How we show up vocally leads people to definite and immediate conclusions about how we show up in the world. Simply put, there is a strong relationship between vocal acoustics and the psychology of perception: who we are as individuals, our personality, our strengths, and also our weaknesses are unmasked in the voice. Is she strong, does she take the initiative, can she motivate, is she confident? Or is she a non-starter, timid, and seems to lack the necessary energy to drive results?
Your listeners decide in just seven seconds.
When you walk into a room, you may look the part. Your business accomplishments may indicate that you’re an achiever. But the moment you begin to speak, your audience will be listening carefully to gauge if your voice and message is congruent with your appearance and resume. You may be the expert in the room, but if you speak in a quiet voice that is difficult to hear, through a small, tight mouth that gives the impression you are afraid, you’re not going to be perceived as a credible “expert” of anything.
In my practice as an executive voice coach, I often work with clients to identify and correct specific verbal affectations that diminish a speaker’s power and authority. The video clips below highlight two common problems: “Up-talk” and “Vocal fry.” Please view the clips and see if you may have developed these habits, yourself:
- Up-talk is a constant upward inflection in pitch, making words and phrases sound less like statements and more like questions.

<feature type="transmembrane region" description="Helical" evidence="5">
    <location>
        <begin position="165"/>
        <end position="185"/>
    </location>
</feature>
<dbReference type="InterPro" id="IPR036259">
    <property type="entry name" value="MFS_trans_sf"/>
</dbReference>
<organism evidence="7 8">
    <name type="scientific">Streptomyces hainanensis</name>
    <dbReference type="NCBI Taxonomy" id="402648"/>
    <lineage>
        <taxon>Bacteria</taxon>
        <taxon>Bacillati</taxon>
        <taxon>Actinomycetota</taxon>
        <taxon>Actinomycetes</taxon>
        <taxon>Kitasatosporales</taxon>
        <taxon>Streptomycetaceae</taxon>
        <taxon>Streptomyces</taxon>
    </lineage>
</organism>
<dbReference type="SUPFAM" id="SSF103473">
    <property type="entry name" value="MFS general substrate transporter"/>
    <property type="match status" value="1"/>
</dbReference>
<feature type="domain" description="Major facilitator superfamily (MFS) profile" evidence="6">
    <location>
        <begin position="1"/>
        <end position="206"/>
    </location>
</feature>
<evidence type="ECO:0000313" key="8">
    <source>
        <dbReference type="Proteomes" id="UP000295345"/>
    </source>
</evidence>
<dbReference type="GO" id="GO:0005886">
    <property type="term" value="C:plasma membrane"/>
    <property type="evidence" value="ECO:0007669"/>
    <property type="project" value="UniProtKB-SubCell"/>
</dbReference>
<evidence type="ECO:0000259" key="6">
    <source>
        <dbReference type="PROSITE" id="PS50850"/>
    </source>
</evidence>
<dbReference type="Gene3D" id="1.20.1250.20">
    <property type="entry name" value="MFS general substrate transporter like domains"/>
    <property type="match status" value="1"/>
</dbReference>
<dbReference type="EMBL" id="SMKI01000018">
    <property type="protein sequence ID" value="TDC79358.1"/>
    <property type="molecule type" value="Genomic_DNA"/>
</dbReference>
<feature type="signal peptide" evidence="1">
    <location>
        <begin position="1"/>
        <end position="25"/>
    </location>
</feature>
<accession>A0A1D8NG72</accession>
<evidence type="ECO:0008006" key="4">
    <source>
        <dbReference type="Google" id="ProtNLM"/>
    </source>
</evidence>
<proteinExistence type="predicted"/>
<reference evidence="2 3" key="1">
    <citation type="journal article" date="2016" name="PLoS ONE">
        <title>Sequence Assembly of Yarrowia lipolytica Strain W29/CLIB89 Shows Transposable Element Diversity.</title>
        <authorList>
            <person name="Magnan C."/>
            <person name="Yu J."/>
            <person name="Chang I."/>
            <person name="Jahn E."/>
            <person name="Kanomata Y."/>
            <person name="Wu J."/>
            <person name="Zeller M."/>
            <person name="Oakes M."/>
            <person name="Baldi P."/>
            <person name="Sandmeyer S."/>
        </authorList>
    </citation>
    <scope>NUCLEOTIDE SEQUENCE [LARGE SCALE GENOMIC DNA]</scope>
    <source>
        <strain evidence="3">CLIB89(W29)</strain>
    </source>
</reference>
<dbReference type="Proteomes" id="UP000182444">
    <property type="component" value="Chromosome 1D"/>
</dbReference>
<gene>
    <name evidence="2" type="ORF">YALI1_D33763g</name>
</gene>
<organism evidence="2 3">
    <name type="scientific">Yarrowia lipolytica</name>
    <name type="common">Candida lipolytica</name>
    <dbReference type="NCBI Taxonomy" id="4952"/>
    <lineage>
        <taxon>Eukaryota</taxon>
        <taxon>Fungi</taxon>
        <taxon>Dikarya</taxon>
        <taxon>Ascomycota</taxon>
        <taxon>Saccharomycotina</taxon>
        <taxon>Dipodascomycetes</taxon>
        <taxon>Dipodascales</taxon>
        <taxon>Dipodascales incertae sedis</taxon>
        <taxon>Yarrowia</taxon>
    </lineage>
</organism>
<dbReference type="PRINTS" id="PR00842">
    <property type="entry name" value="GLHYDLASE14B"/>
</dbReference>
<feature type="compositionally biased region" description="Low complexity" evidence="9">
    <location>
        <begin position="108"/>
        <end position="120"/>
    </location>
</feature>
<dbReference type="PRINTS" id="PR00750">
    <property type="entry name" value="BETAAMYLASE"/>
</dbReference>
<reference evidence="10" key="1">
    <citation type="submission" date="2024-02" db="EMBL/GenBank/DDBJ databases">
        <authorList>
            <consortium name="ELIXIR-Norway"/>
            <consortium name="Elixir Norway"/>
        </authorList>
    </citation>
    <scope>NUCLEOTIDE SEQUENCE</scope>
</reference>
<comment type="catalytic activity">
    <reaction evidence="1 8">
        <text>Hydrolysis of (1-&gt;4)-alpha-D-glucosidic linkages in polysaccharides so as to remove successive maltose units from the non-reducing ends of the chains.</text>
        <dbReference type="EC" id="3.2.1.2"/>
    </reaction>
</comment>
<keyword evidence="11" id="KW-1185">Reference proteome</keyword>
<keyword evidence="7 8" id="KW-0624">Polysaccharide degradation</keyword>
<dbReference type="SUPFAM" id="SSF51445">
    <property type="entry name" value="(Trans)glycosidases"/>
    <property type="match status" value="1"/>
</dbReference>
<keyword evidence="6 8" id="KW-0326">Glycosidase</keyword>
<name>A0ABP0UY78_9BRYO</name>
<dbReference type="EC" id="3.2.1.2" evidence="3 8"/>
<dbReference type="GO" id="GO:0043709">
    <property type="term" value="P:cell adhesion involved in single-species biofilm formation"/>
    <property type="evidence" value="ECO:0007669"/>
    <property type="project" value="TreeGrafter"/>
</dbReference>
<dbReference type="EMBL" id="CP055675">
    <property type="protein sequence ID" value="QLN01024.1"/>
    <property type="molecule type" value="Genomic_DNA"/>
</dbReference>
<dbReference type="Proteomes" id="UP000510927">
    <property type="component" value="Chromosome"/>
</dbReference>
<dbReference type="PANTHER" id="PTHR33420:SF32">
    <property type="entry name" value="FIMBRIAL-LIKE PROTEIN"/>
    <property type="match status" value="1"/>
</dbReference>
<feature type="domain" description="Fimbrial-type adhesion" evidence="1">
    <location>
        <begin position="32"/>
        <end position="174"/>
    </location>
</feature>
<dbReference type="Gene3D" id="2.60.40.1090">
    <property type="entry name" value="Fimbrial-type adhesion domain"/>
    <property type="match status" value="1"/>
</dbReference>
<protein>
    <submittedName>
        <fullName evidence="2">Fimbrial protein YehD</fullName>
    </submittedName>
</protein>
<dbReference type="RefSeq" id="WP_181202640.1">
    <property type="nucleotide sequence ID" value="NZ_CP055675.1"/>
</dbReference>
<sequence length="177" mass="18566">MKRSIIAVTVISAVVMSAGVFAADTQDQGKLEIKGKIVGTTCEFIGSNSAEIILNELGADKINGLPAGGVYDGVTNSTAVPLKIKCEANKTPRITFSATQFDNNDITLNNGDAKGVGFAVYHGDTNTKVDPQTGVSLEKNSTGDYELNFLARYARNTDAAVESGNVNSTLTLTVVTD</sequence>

VIDEO CLIP: “Up-talk”
- Vocal fry occurs when the voice is pitched too low for the anatomical structure of the individual, resulting in a dry, croaking sound. Women should never lower their natural vocal pitch just to “fit in” with male colleagues.
VIDEO CLIP: “Vocal fry”
Up-talk and vocal fry are of course just two of many common problems in vocal production and intonation; a professional voice coach can quickly evaluate your speaking style, and work with you to remedy any issues.
In my next post, I’ll talk about the all-important element of presence, as it relates to verbal communications.
“We have consistently heard women say that they feel less effective in meetings than they do in other business situations. Some say that their voices are ignored or drowned out. Others tell us that they can’t find a way into the conversation. Their male colleagues and managers have witnessed the phenomenon. In fact, several men reported seeing a female colleague get rattled or remain silent even when she was the expert at the table.” -Harvard Business Review
Hillary Wicht is an executive voice coach who helps clients develop their voices for leadership, so they can step more fully into their power and influence. She empowers voices in board rooms, court rooms, sales meetings, and on the stage—building competence and confidence, and helping women to discover an impactful voice and presence that creates success in their careers and lives. Contact or 310-916-6262.